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Post by darthvader747 » Mon Feb 18, 2013 2:17 pm

pingo wrote:5. What is the amount of your employer match in dollars ($). We know your personal contributions because you're maxing out the IRA and 401k + $1000 more. However, 6% match of an undisclosed salary = $x,xxx and we should know how much $x,xxx is because this influences where new contributions will be directed in order to hold funds in balance throughout the year. This also influences fund placement as we try to create simplicity for account maintenance.

6. Are you also aware of the 2013 increases to 401k and IRA contributions? ($17,500 and $5,500, respectively.)


Pingo - Thanks for being patient with me!

The employer match works out to be $4k annually.
I am aware of the current Roth & 401k contributions - Thanks!
Please give your final recommendations with a 80-20 ratio in mind. I couldn't make up my mind before around whether to go with 70-30 or 80-20.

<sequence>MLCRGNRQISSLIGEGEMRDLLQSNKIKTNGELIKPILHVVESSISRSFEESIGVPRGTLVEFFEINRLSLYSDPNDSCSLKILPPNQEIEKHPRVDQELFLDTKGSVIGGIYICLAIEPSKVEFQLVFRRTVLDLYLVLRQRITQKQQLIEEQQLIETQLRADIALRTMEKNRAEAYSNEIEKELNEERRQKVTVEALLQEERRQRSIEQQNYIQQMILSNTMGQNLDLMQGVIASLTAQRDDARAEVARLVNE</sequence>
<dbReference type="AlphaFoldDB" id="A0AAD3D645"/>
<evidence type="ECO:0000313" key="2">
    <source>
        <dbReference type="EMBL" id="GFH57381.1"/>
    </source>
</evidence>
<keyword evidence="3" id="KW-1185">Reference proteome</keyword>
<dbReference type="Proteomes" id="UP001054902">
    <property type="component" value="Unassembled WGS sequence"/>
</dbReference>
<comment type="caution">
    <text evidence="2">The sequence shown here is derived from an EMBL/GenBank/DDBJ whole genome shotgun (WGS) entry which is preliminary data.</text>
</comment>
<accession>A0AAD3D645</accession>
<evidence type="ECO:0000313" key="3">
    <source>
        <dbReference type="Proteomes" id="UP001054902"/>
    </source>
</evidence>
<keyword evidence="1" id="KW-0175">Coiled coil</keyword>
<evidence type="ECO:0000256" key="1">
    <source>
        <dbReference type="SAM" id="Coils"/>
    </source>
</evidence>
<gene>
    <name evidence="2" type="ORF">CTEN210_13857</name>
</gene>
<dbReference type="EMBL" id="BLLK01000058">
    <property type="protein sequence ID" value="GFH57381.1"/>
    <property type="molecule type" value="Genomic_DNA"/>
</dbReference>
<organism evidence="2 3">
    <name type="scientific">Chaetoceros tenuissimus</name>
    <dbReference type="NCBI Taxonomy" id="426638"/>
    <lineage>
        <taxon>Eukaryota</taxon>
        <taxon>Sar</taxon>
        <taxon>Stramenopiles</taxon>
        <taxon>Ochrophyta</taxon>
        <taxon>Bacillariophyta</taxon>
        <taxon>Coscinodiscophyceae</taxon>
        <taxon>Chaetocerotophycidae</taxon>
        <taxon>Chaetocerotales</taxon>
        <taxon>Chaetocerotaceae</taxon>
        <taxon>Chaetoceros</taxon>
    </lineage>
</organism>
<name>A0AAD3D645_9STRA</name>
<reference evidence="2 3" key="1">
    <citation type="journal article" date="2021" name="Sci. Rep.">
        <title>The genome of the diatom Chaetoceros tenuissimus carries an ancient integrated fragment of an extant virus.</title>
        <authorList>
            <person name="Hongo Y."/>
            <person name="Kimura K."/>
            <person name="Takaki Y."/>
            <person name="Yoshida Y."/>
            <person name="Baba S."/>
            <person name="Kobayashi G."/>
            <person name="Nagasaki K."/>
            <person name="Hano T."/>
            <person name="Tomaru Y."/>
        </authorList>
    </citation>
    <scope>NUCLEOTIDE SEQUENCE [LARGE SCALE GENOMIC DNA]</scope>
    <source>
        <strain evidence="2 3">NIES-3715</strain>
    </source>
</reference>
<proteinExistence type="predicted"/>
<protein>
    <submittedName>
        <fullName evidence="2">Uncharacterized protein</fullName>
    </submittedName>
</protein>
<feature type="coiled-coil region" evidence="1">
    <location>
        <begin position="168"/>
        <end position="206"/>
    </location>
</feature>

pingo
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Post by pingo » Mon Feb 18, 2013 9:05 pm

^ Thanks for the update. I actually made 3 different posts this morning (my 3 year old would only allow piecemeal commentary) and you've responded to the 3rd. I'll await your response to the first 2, which begin here.

darthvader747
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Post by darthvader747 » Mon Feb 18, 2013 11:36 pm

pingo wrote:^ Thanks for the update. I actually made 3 different posts this morning (my 3 year old would only allow piecemeal commentary) and you've responded to the 3rd. I'll await your response to the first 2, which begin here.


1. My Tax Bracket is 25%
2. Plan definitely allows after tax contributions. Not sure about ' in service withdrawals'. I will have to call fidelity to find out. I will get back to you on this.
3. My plan is managed by fidelity but there is no ticker symbol for the 'Target 2045 PF'. I will ask them if this is a specific fidelity fund